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Posted by Caroline Ceniza-Levine
The job search strategy is simple: identify your target companies, find the decision-makers therein for the jobs you want, contact the decision-makers and sell them on you as the perfect candidate, and Presto! You get a job.
The above is simple to understand, but it’s not easy to execute. Many jobseekers don’t know what they want so they don’t know what companies to target. Many jobseekers don’t know how to position themselves properly. Sometimes, you do everything right but there is no job at this time, and you have to repeat the process for many more companies till you hit the timing just right.
But the most frequently asked question that I get at workshops and events is how to find these decision-makers in the first place. Here are 3 steps to follow:
Find out the department name that does what you want to do. If you want to do PR-related work at Company X, does X call it Corporate Communications, Communications, Media Relations, or something else? Find a friendly person – an alum from your school, a family friend – who can give you that lay of the land as it relates to your function. Don’t rely on general networking. Seek people out who work there or worked there and ask them specifically: where is PR handled at X, and what exactly is this department called?
Find out who runs this department and how it is structured. Once you know that X does PR out of their Media Relations department, find out who runs Media Relations, who s/he reports to, works for him or her, and what everybody is responsible for. In other words, get as close to filling out an organizational chart for Media Relations at X as you can. Again, this means you can’t rely on general networking but must ask specific questions. Ask the friendly ally from above. Other good sources could be a PR trade association, where an expert there may know the structure of different firms. You want to know: Who runs Media Relations? How big is that department? How is the work divided?
Find out how this department hires its people. Do they hire only experienced people from similar firms, or do they have entry-level spots? Do they only take referrals, use HR to post, work with a specific search firm? What skills, background and experience do they hire? Some firms only want people with agency experience. Some people hire at the entry-level and promote from within. Some are not specific in the methods they use. You need to know what they do so you can position yourself accordingly.
After you have the above information, you are ready to make your approach. You know names and have a context within which you can promote yourself effectively. Now, you need to be brave enough to act on this information. But having this level of detailed information is a big confidence-booster. You will find that now that you know something (a lot in fact) about your target you will feel more comfortable when you approach them. Knowledge is power in the job search.
Directory Assistance On-Campus / How To Find The Right People For Your Search
Posted by Connie Thanasoulis-Cerrachio
An on-campus job search requires the identification of key players that can make or break your search. Here is a list of such players with strategies of how to work with them:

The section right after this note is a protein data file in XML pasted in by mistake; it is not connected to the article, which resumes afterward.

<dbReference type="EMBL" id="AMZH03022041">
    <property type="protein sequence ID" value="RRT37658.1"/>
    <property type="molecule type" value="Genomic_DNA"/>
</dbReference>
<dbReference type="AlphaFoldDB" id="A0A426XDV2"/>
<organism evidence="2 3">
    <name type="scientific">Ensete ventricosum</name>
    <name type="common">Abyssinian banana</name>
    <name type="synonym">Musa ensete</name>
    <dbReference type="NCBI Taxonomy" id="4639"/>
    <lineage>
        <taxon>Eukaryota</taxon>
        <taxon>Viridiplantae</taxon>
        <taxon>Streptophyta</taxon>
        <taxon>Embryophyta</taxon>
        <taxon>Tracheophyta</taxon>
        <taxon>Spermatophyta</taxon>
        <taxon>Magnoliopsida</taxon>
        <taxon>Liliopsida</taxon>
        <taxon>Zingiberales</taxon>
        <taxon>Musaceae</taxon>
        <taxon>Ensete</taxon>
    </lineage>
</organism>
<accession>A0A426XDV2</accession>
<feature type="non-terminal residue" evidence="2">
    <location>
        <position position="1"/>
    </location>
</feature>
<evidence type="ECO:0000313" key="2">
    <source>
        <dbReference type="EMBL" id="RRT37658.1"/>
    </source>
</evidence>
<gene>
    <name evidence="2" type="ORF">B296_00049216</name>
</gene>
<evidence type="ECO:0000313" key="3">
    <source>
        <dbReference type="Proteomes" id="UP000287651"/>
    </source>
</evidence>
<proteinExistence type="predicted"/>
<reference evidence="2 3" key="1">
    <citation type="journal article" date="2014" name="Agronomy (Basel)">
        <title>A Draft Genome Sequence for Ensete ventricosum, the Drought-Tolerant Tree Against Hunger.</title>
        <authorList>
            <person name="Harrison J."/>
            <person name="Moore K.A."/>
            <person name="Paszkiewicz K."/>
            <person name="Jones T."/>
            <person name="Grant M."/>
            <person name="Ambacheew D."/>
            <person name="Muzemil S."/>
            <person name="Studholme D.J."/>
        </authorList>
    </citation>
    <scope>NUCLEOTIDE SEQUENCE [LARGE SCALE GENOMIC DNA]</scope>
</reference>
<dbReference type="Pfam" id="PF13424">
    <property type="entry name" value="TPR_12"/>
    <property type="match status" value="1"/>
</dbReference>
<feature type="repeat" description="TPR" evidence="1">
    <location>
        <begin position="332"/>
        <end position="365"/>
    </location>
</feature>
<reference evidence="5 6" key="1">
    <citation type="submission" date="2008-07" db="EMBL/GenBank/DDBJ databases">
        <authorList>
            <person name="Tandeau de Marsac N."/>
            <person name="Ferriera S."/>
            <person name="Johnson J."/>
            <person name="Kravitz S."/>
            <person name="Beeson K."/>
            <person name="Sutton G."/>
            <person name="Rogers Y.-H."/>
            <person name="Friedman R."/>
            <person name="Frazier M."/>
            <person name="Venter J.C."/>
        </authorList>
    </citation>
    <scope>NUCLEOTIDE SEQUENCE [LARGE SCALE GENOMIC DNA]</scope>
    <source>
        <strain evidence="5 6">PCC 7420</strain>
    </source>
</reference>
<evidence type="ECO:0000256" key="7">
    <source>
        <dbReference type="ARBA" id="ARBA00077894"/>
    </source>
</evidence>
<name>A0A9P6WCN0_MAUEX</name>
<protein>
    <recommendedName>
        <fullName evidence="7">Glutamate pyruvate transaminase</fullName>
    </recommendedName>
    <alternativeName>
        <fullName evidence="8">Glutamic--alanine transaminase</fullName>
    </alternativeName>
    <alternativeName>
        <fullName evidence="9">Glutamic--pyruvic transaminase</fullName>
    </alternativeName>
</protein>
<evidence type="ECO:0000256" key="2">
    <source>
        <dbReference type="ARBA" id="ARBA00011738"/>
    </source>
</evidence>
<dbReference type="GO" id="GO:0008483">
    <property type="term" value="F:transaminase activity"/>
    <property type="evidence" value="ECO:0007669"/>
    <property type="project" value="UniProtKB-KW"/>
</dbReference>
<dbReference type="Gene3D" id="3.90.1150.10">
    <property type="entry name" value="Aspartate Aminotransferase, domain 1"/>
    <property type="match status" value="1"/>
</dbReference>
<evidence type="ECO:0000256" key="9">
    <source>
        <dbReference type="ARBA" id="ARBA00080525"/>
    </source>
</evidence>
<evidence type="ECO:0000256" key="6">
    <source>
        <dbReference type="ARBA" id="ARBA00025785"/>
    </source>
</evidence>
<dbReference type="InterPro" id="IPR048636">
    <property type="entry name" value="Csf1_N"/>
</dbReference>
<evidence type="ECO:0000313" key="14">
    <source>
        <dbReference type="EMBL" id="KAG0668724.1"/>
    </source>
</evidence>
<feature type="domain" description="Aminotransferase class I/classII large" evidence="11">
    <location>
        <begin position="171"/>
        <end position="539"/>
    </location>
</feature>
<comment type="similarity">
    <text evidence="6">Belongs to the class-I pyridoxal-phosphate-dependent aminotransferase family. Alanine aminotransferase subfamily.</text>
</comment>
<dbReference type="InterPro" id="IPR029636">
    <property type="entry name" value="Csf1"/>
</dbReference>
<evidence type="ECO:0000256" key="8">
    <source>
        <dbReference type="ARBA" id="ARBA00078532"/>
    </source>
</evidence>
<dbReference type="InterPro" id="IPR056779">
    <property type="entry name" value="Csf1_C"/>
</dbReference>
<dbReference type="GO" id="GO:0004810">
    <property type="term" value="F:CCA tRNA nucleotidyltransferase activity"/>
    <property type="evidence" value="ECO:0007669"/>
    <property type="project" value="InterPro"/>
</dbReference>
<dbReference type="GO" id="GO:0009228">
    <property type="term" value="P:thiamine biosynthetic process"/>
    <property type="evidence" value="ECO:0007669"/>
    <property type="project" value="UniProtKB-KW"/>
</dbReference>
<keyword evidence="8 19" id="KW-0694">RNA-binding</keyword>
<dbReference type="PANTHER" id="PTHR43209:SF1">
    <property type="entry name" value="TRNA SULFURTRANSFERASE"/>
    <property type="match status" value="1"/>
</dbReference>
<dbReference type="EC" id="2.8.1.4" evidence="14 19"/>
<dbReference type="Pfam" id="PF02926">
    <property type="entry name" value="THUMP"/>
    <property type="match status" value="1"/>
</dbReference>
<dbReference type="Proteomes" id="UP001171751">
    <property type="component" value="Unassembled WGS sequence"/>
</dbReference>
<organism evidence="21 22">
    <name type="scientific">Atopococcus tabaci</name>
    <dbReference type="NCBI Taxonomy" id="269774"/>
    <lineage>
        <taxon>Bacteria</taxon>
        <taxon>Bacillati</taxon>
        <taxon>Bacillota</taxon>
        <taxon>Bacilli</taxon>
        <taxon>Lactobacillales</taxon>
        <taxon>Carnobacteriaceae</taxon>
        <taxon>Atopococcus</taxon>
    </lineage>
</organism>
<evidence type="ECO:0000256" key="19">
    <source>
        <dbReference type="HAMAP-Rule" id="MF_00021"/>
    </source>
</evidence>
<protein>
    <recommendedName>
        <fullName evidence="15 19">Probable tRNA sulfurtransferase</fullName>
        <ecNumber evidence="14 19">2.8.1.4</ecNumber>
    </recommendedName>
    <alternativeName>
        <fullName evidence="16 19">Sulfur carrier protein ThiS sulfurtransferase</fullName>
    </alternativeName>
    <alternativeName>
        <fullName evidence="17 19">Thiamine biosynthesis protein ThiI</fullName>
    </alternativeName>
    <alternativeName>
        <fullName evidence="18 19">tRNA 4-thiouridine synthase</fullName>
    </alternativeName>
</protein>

Director of Career Services: This is someone you want to know and impress. This person knows all the firms, about all their opportunities, and even the business managers that ultimately hire the candidates. Attend an orientation at Career Services and listen to everything that is said there. Then, follow their instructions and get to know them personally. They can move heaven and earth for you. When I recruited at Citigroup, Warner-Lambert, and Merrill Lynch, I always had strong relationships with these folks and what they said and who they referred carried a lot of weight.
Other Career Services Staff: Career Services at larger schools have various contacts per discipline. I always worked closely with the Financial Services rep and got to know them very well. They got me the best dates on campus, and I followed up with a student they thought highly of. It wasn’t one hand washing another … it was mutual respect and appreciation. Big hint here: have manners, and treat them all like gold. If it’s a smaller school you go to, the rule still applies: treat everyone in career services like gold.
Professors: Many of them are asked by companies to participate in projects and many business representatives give guest lectures. They can have “ins” with important business reps so always seek to impress.
Company representatives & marketing events: When Wharton was one of our target schools, we went on campus over 20 times a year. Attend as many of these events as possible if you are very interested in the company because your attendance is noticed and does count towards serious consideration.
Your school peers: You never know who people know. I just conducted a mock interview with a young man who’s father knows EVERYONE is the accounting field … EVERYONE. Be good to your peers because you never know when they will extend a helping hand. Rule of thumb: treat everyone with respect and try to help as many people as you can. I believe it all comes around in the end.
When conducting an on-campus job search, keep those antennae up high. Notice everything. Participate in as much as you can. Treat everyone with respect. Try to help people even when there is nothing “in it” for you. Pay attention, and I think you’ll be surprised in the good karma that will come right back to you.
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